Civil Air Patrol World War II veterans were awarded the Congressional Gold Medal—Congress’ highest honor—for their role in protecting the US homeland during the war, in a ceremony at the Capitol on Wednesday. “I salute CAP’s founding members for their legacy of service and sacrifice in protecting the homeland during World War II,” CAP Commander Maj. Gen. Joe Vazquez said in a release. Some 40 wartime CAP members, including six “sub-chasers” who patrolled the US coastline for German U-Boats, as well as Berlin Airlift hero retired Col. Gail Halvorsen, who learned to fly in CAP during the war, attended the Dec. 10 ceremony. CAP members flying civil light aircraft from 21 coastal patrol bases along the Atlantic and Gulf coasts were credited with spotting 173 U-Boats, attacking 57 of the vessels, and escorting some 5,600 allied shipping convoys. CAP members located 91 allied vessels in distress and 363 survivors at sea, according to officials. Surviving wartime members were presented replica medals in recognition of their service. President Obama signed the award into law back in May.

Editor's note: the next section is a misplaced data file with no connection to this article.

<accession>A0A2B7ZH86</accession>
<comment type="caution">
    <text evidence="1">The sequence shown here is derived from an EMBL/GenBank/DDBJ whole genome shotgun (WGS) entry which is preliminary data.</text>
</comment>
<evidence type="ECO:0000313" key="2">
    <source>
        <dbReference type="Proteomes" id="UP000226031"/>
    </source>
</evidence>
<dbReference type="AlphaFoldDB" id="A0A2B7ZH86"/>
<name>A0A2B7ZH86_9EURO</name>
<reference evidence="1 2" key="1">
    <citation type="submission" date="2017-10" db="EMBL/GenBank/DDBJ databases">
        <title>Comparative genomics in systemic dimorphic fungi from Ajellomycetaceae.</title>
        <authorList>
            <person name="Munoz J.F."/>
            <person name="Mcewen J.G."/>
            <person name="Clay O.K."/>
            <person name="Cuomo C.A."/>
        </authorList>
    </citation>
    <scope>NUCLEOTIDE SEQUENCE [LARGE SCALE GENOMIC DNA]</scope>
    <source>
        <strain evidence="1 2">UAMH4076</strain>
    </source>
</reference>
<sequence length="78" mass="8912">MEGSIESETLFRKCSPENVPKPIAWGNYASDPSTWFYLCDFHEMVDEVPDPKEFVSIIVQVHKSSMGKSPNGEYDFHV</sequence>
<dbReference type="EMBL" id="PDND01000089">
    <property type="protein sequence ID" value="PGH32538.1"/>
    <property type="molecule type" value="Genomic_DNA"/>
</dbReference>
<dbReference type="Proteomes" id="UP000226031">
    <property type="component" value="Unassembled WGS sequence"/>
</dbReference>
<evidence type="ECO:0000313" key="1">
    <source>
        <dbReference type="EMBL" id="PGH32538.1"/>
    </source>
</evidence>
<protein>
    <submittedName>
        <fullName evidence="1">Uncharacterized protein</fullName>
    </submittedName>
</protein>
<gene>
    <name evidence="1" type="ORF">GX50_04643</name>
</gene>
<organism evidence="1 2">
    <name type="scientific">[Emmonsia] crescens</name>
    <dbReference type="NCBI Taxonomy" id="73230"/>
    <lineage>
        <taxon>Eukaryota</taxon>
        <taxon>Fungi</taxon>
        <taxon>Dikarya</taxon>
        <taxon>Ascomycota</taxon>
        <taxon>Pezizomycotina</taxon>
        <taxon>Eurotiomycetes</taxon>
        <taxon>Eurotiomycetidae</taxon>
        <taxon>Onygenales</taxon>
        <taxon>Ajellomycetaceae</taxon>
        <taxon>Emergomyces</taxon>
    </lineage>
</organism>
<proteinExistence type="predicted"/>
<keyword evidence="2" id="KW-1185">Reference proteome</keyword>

While U.S. military leaders worry about China as a near-peer threat, Chinese leader Xi Jinping has doubts has serious doubts about the PLA’s political reliability, leadership, and ability to mobilize, fight, and win wars, according to a new report.